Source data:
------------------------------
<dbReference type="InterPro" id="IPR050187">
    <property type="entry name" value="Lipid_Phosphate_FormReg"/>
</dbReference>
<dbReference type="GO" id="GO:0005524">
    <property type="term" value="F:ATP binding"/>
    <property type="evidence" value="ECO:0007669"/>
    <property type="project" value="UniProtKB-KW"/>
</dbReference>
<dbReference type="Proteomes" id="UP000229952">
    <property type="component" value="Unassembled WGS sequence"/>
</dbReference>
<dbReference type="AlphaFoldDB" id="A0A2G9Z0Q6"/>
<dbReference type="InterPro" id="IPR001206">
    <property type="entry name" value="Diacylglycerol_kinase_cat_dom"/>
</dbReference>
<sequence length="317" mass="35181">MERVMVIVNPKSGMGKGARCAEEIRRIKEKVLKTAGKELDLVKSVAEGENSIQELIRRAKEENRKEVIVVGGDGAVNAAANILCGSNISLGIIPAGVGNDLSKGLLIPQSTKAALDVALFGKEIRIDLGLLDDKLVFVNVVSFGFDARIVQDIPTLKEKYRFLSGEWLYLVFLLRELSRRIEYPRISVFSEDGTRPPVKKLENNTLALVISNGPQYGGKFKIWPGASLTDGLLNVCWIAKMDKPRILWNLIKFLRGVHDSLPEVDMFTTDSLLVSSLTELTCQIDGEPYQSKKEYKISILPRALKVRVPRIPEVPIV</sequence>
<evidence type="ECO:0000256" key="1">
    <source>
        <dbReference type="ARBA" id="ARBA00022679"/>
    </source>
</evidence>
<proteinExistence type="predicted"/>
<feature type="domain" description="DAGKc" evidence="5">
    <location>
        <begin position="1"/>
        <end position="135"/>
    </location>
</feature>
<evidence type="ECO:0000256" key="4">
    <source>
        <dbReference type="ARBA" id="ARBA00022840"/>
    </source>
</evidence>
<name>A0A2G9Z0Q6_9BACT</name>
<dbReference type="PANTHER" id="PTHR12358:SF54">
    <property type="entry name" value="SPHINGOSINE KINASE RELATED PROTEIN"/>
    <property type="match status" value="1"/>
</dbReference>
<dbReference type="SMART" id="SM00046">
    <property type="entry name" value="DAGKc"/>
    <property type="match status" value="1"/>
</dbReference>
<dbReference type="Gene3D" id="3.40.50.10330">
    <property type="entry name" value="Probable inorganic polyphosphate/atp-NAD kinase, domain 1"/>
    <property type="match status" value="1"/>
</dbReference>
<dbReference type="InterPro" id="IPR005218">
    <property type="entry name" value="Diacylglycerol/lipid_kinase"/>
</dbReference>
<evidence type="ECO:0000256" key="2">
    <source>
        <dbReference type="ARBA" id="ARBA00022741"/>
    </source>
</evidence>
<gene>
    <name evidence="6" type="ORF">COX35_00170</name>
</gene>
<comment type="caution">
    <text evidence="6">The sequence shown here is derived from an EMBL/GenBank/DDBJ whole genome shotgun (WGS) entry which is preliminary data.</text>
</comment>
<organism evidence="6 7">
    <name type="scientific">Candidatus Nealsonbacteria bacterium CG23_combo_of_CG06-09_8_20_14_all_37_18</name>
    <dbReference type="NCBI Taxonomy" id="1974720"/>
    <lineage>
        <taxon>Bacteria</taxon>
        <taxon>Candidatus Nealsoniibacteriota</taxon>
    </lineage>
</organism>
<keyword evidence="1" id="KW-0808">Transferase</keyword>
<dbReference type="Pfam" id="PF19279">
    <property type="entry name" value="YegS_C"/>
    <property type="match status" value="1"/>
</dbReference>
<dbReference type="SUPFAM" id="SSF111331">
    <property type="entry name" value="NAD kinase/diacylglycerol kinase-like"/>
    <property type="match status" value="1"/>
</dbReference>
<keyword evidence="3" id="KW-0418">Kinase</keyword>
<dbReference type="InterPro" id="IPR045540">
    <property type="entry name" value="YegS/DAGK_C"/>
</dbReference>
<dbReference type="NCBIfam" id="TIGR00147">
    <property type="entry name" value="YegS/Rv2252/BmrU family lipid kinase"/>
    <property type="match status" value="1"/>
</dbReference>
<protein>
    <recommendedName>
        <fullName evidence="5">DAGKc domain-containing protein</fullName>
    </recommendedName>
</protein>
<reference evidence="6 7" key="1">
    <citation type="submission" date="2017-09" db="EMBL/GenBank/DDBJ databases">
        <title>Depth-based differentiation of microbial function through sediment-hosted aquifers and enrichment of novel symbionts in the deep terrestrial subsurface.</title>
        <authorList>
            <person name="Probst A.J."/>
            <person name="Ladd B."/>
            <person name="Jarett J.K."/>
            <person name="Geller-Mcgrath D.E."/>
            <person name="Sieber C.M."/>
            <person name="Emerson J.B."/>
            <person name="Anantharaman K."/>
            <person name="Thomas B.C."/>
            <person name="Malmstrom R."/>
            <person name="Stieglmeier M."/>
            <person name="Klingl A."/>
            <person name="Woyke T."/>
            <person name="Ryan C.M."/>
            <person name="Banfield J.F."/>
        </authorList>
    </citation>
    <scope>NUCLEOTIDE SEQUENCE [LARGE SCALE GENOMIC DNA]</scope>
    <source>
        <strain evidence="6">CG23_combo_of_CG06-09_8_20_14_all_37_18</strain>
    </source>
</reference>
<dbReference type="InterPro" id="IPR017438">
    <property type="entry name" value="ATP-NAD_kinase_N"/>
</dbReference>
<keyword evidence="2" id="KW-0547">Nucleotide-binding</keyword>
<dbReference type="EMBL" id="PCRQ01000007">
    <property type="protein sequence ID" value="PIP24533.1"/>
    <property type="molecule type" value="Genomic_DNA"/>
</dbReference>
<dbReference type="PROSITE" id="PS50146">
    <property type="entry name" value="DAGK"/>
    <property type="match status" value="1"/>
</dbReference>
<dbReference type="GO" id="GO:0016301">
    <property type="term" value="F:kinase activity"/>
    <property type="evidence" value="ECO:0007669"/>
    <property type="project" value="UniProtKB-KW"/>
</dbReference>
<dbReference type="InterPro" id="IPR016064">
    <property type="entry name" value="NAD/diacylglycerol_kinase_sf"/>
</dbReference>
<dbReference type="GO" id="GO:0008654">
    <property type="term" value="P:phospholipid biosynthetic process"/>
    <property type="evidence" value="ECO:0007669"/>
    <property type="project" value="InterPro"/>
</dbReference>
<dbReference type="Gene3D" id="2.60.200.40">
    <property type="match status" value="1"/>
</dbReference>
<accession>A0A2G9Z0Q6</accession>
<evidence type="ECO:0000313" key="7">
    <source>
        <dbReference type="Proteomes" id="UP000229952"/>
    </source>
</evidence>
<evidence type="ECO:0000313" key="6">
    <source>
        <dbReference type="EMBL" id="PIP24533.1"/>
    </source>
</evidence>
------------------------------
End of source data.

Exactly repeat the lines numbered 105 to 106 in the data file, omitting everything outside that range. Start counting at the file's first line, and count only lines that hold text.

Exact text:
            <person name="Klingl A."/>
            <person name="Woyke T."/>